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The mechanics of a virtual world are just as important as visual fidelity for becoming immersed in that world. But comparatively little attention has been given to the simulation half of the immersion equation. Many pervasive misconceptions abound.
To make a game immersive, we don’t need total realism, but would be better off aiming for the centre of the realism-gamism spectrum. Doing so will be easier with stylised mechanics and process intensity. An additional benefit of process intensity is its impact on agency.
Rather than chasing the impossible ideal of complete realism, it is better to aim at the centre of the spectrum between realism and gamism. Hitting that elusive centre will be easier with stylised mechanics, but that isn’t enough. It will also require process intensity.
One of the most pervasive myths of immersion is that it requires realism. But a much more effective approach could be to aim for the centre of the spectrum between realism and gamism. What would the centre look like? What are stylised mechanics and how are they immersive?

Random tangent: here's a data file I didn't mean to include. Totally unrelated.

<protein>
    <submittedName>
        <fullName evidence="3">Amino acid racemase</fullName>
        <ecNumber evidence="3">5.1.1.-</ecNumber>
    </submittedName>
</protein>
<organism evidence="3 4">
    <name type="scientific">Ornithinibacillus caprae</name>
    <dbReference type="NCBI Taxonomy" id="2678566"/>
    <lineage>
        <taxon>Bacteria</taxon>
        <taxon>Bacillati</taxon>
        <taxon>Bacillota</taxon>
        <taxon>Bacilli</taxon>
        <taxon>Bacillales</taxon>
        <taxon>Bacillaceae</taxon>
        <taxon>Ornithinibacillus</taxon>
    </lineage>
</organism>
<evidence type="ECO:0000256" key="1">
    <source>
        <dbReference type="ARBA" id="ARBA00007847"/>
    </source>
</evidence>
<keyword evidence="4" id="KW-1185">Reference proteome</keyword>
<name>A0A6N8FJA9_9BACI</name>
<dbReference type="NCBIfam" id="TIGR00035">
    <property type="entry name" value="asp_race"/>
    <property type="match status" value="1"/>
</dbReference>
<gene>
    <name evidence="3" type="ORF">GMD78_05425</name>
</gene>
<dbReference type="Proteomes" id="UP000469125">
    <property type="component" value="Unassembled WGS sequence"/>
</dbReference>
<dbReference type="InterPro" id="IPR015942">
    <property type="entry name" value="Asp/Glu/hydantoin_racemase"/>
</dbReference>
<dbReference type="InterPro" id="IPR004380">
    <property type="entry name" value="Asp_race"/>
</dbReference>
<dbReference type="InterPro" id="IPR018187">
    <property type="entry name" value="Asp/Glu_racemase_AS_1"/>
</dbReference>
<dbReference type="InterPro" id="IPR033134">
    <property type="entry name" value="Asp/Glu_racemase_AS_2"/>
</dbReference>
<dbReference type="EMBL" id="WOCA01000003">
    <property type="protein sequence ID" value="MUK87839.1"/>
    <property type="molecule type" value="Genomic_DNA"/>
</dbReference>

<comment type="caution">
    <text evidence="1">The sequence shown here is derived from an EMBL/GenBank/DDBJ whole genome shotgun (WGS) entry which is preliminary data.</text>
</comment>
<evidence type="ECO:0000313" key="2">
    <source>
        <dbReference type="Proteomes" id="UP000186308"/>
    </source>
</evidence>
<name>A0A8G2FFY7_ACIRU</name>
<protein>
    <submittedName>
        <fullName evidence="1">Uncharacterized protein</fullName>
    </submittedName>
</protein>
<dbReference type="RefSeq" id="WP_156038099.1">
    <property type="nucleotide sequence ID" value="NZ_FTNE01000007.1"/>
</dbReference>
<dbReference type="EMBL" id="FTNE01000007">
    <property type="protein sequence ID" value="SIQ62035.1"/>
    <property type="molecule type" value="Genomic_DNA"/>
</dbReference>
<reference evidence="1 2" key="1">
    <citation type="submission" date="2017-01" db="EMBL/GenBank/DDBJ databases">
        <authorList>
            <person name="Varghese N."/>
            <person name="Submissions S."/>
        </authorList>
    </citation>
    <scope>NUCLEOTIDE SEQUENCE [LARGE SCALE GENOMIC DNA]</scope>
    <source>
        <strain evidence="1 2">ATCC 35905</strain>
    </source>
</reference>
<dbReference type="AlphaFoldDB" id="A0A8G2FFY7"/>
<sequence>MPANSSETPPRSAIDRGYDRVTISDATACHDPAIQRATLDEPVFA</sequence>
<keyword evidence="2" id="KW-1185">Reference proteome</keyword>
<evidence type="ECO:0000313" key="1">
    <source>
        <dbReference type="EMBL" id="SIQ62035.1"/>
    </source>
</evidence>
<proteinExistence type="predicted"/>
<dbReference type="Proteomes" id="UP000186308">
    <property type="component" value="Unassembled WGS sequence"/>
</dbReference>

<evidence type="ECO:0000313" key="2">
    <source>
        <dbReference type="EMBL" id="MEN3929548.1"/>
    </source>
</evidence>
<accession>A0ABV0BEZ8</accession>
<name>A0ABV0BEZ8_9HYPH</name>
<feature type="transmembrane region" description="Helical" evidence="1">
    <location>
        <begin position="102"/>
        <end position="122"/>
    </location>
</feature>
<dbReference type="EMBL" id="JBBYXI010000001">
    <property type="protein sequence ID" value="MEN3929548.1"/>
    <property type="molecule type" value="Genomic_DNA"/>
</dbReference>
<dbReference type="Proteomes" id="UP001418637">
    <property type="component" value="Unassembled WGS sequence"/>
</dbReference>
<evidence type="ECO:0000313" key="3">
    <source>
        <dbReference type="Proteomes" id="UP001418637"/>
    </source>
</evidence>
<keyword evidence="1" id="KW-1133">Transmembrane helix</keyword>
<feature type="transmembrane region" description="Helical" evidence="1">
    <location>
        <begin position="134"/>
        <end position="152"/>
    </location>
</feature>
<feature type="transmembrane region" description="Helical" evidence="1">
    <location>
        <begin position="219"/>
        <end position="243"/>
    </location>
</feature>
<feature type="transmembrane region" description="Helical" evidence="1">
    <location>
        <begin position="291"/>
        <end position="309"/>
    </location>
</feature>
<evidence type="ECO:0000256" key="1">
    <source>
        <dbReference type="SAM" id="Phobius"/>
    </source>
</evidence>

In the Introduction to Myths of Immersion, game reviewers and designers demanded a variety of conflicting things. They demand that the world of a game should be responsive to player interaction rather than serve only as decoration; But the mechanics should not simply include realism for its own sake but serve a gameplay purpose. However there also shouldn’t be weird gamey mechanics that don’t make any sense in the world. The mechanics need to be diegetic and represent some aspect of the world – The world should be coherent. But the world should also be relevant to the gameplay – the fantasy should be intrinsic. There is a way to roll all of these concepts – intrinsic/extrinsic fantasies, diegetic/non-diegetic mechanics, responsive/inert fiction – together into the one model.
I long for the day when I can actually step into a fictional world and explore it in all its glory, rather than being constrained to a narrow slice of that world. Who wouldn’t want to be immersed in the world of their favourite game? And there is plenty of attention going into how to achieve enough visual fidelity to create a sense of presence, but this ignores the interaction half of the equation. As soon as people put on a VR headset the first thing they try to do is touch something, and are immediately disappointed when their hands pass straight through it.